Volver! Volver! (2017), video documentation of performance and spliced image, Guadalupe Maravilla


Time x Place (2017), video and spliced images, Sandy Williams IV

Trump’s campaign rallying cry “Make America Great Again” has set up a false dichotomy, dividing Americans into those who want to return to an idealized past and those who want to push towards a new future. But once something undergoes transformation, can it ever return to an earlier state? And, conversely, can something ever fully divorce itself from where it came?

For Tête-à-tête’s October exhibition, Guadalupe Maravilla presents video documentation of his 2017 Bronx Museum performance of undocumented mariachi singers singing “Volver! Volver!,” a traditional latin love song that pleads for one’s lover to “Return! Return!” Here, the artist reinterprets the song as an ode to a missing loved one on the other side of the border. As a child, Maravilla immigrated to the United States from his native El Salvador with an “el coyote” leading the way. Now acting as a sort of a conductor himself, Maravilla uses his harmonica to lead undocumented immigrants who are masked—a nod to Mayan transformation rituals, where participants would decorate their bodies and hide their faces as they continue on to the other world.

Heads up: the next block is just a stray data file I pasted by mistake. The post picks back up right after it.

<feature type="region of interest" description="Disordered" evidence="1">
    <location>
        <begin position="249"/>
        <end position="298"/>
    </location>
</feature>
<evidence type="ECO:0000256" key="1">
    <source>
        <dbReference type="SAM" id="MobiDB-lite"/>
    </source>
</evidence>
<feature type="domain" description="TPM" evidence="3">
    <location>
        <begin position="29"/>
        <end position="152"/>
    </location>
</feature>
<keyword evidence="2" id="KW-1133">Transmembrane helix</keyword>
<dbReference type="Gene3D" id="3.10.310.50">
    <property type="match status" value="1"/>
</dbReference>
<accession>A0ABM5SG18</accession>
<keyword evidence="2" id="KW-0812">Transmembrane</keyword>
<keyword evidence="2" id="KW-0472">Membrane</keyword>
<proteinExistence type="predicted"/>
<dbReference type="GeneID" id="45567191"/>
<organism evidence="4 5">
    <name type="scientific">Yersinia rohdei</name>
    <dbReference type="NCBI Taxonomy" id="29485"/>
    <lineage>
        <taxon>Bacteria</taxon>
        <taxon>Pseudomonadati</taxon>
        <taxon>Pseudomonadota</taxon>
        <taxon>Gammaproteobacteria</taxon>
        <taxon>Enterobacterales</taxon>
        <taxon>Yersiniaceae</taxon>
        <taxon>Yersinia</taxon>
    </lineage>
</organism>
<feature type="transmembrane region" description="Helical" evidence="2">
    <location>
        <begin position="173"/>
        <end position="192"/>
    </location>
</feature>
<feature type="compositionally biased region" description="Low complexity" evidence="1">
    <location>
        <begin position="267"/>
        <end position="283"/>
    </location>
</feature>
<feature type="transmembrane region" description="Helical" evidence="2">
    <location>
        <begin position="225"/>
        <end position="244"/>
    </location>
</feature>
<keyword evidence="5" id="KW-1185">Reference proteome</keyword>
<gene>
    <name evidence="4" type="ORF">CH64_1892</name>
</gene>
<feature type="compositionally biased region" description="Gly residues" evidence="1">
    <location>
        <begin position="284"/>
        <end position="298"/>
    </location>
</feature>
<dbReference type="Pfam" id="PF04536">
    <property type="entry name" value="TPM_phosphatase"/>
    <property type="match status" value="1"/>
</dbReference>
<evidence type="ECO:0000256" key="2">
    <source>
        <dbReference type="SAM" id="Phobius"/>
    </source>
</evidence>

For this project, Maravilla has chosen to pair this performance and border landscape with artist Sandy Williams IV’s scene of Emancipation Park in Charlottesville, Virginia, the site of the recent white supremacist rally protesting the city’s plan to remove a statue of confederate general Robert E. Lee. Williams’ piece Unattended Baggage (2017) sits in front of the now tarp covered statue, both virtually and IRL—during the month of October it is on view at The Garage, a gallery that directly faces the monument. A timer on the suitcase counts up from the last time it was picked up, so that the longer the suitcase remains in place, the more it signals that it needs to move. The suitcase claims space; much like the monument, it signifies the last time that the space could have been occupied by anything else. In this way, both create a legacy of control, the bounds of which are much more insidious and far reaching in the case of confederate monuments.

The sky uniting Maravilla’s and Williams’ conjoined scenes is a time-lapse video, taken by Williams, of the most recent eclipse. Occurring the weekend following the Charlottesville rally, the celestial event offered a momentary respite from the news’ unrelenting coverage of politics. It moved thoughts towards the dimension of time and cycles, and how just because something is covered, it does not mean it can’t return.